A £2.5m fund set up to help musicians during the coronavirus crisis is set to run out of cash after just five days.
More than 3,500 people have applied for financial assistance since Friday, says the charity Help Musicians UK.
But with the fund reaching capacity, and live music a distant prospect, other applicants may be left stranded.
“It’s a bigger, longer crisis than any of us could have thought possible,” said the charity’s chief executive, Jack Ainscough.
Touring and gigging musicians have been particularly affected by the lockdown, as months of work simply vanished in mid-March.
Many of them (up to 25%) are not covered by the government’s scheme to support freelancers, and have no other source of income during the lockdown.
‘It’s really grisly’
The current Help Musicians fund is targeted at those self-employed workers, following a first phase in March that offered one-off grants of £500 to any musician facing immediate financial difficulties.
That scheme handed out over £8m to nearly 17,000 musicians in just four weeks, including The Waterboys’ drummer Ralph Salmins.
“My work is not coming back till March or April next year,” he told the BBC. “I don’t know what I’m going to do.”
The musician, who has performed or recorded with Paul McCartney, Bjork, Aretha Franklin and Madonna, as well as appearing on more than 150 film soundtracks, said the industry could be facing “a two-year lull” before returning to normal.
“We’re really, really in a corner in the arts and I don’t think, unfortunately, the government has quite cottoned on to it,” he said.
“It’s really grisly. It’s very, very dire.”
A study conducted by Help Musicians found that 99% of musicians had worried about their financial situation during lockdown, while 46% said the impact on their wellbeing had been “strong or severe”.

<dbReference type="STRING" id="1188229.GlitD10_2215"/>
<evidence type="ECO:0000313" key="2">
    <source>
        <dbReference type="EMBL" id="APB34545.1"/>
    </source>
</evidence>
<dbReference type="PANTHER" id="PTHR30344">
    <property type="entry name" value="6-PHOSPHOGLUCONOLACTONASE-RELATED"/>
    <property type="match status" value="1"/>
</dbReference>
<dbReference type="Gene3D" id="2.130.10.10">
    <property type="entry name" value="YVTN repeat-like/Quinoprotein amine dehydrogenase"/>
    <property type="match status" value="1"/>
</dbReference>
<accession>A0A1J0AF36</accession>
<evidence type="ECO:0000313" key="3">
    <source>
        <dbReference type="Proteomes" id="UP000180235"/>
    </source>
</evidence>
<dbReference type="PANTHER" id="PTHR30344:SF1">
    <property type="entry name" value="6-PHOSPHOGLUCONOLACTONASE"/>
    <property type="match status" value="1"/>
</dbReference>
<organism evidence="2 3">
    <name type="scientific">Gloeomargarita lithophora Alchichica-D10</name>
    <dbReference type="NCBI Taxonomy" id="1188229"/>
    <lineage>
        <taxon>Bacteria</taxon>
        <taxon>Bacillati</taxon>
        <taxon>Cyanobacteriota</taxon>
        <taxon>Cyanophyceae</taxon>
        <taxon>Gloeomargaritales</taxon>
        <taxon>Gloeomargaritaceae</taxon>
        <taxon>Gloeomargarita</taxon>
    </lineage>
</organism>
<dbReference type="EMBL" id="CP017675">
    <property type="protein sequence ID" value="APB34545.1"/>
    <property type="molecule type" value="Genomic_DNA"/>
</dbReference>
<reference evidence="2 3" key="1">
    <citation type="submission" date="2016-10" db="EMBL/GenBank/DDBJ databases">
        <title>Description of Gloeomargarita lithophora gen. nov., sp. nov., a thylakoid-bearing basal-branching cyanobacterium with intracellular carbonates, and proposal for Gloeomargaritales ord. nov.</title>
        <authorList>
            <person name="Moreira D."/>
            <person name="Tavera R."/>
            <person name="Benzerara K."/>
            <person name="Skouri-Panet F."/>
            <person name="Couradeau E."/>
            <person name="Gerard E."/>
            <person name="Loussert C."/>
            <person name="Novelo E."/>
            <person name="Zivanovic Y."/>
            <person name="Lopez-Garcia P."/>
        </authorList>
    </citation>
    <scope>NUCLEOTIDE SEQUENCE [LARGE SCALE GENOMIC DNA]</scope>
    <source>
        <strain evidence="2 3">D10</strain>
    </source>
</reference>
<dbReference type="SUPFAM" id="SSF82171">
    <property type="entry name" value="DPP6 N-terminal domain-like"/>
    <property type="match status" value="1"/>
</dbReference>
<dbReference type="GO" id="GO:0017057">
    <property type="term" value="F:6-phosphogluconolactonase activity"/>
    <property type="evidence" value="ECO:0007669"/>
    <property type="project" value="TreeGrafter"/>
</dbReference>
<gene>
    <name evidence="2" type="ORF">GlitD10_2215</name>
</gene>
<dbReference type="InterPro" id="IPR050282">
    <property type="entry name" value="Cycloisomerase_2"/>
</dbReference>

“One of the points for us, is that financial hardship funding isn’t just about financial hardship,” Mr Ainscough explained. “It’s actually about reducing anxiety, which reduces the likelihood of tripping into more serious mental health issues.
“It’s about stopping someone becoming homeless, stopping somebody from having to go couch-surfing, and keeping them in a state where actually they’ve got a hope of remaining creative.”
He added that, while most people think of musicians as being Stormzy or Dua Lipa, the vast majority live a much more meagre existence.
“After the first round of grants, one lady wrote back to me and said, ‘I’ve never been more excited to pay my rent,'” Mr Ainscough recalled.
Help Musicians, along with the Musicians Union, is calling on the government to provide extra help to freelancers in the arts who are suffering financial difficulties.
“This is a much longer-term problem than for other sectors of the economy, which can open up now,” said Mr Ainscough.
The charity is also seeking donations to top up the fund – which was initially drawn from its own reserves, combined with £500,000 from music rights organisation PPL and £50,000 from Gary Lightbody of Snow Patrol.
Another supporter is Squeeze’s Chris Difford, who held an online fund-raiser for the charity last week.
“I got involved because a friend of mine, who suffers from depression, is a fabulous writer and found themselves without any money and without anywhere to go.
“He turned to Help Musicians and he got a grant, and he was really buoyed up by the support,” he told the BBC. “So I was impressed by what I saw.”
Difford, whose hits include Tempted, Up The Junction and Cool For Cats, added that, like many musicians, touring had been his main source of income for the past 15 years – but he couldn’t see concerts resuming soon.
“I’d love live music to come back as soon as possible but I just don’t know where the confidence is going to come from,” he said.
“If somebody said to me, ‘You’ve got an American tour in three months’ time,’ I would definitely have to sort of take a very deep breath about it and think it through.”